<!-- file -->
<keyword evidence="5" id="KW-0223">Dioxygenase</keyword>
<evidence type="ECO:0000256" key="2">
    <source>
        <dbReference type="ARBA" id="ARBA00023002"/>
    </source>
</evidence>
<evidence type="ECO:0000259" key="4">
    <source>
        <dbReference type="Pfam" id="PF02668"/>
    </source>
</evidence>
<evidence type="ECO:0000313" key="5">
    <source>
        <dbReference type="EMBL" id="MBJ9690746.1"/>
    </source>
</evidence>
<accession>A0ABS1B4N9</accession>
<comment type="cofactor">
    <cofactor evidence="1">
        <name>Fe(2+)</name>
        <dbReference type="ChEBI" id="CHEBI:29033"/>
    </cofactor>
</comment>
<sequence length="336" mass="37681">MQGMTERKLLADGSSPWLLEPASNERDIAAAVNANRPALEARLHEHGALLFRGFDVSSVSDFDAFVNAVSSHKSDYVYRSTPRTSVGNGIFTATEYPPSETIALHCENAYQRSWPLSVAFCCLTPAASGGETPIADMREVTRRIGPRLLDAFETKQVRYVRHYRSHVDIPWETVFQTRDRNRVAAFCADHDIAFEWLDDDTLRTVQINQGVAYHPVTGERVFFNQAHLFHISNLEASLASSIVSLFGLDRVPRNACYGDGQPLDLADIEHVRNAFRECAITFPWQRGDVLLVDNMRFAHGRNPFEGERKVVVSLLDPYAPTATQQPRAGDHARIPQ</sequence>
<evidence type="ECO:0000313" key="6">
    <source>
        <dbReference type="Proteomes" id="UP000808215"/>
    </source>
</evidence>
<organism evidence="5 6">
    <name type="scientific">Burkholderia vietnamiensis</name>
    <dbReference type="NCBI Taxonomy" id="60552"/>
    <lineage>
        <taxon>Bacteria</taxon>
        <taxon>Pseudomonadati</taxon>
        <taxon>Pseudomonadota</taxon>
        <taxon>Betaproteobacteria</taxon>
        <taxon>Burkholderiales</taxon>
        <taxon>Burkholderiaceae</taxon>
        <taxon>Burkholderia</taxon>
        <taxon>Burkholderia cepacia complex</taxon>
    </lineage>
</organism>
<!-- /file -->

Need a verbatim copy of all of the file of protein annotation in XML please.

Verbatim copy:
<keyword evidence="5" id="KW-0223">Dioxygenase</keyword>
<evidence type="ECO:0000256" key="2">
    <source>
        <dbReference type="ARBA" id="ARBA00023002"/>
    </source>
</evidence>
<evidence type="ECO:0000259" key="4">
    <source>
        <dbReference type="Pfam" id="PF02668"/>
    </source>
</evidence>
<evidence type="ECO:0000313" key="5">
    <source>
        <dbReference type="EMBL" id="MBJ9690746.1"/>
    </source>
</evidence>
<accession>A0ABS1B4N9</accession>
<comment type="cofactor">
    <cofactor evidence="1">
        <name>Fe(2+)</name>
        <dbReference type="ChEBI" id="CHEBI:29033"/>
    </cofactor>
</comment>
<sequence length="336" mass="37681">MQGMTERKLLADGSSPWLLEPASNERDIAAAVNANRPALEARLHEHGALLFRGFDVSSVSDFDAFVNAVSSHKSDYVYRSTPRTSVGNGIFTATEYPPSETIALHCENAYQRSWPLSVAFCCLTPAASGGETPIADMREVTRRIGPRLLDAFETKQVRYVRHYRSHVDIPWETVFQTRDRNRVAAFCADHDIAFEWLDDDTLRTVQINQGVAYHPVTGERVFFNQAHLFHISNLEASLASSIVSLFGLDRVPRNACYGDGQPLDLADIEHVRNAFRECAITFPWQRGDVLLVDNMRFAHGRNPFEGERKVVVSLLDPYAPTATQQPRAGDHARIPQ</sequence>
<evidence type="ECO:0000313" key="6">
    <source>
        <dbReference type="Proteomes" id="UP000808215"/>
    </source>
</evidence>
<organism evidence="5 6">
    <name type="scientific">Burkholderia vietnamiensis</name>
    <dbReference type="NCBI Taxonomy" id="60552"/>
    <lineage>
        <taxon>Bacteria</taxon>
        <taxon>Pseudomonadati</taxon>
        <taxon>Pseudomonadota</taxon>
        <taxon>Betaproteobacteria</taxon>
        <taxon>Burkholderiales</taxon>
        <taxon>Burkholderiaceae</taxon>
        <taxon>Burkholderia</taxon>
        <taxon>Burkholderia cepacia complex</taxon>
    </lineage>
</organism>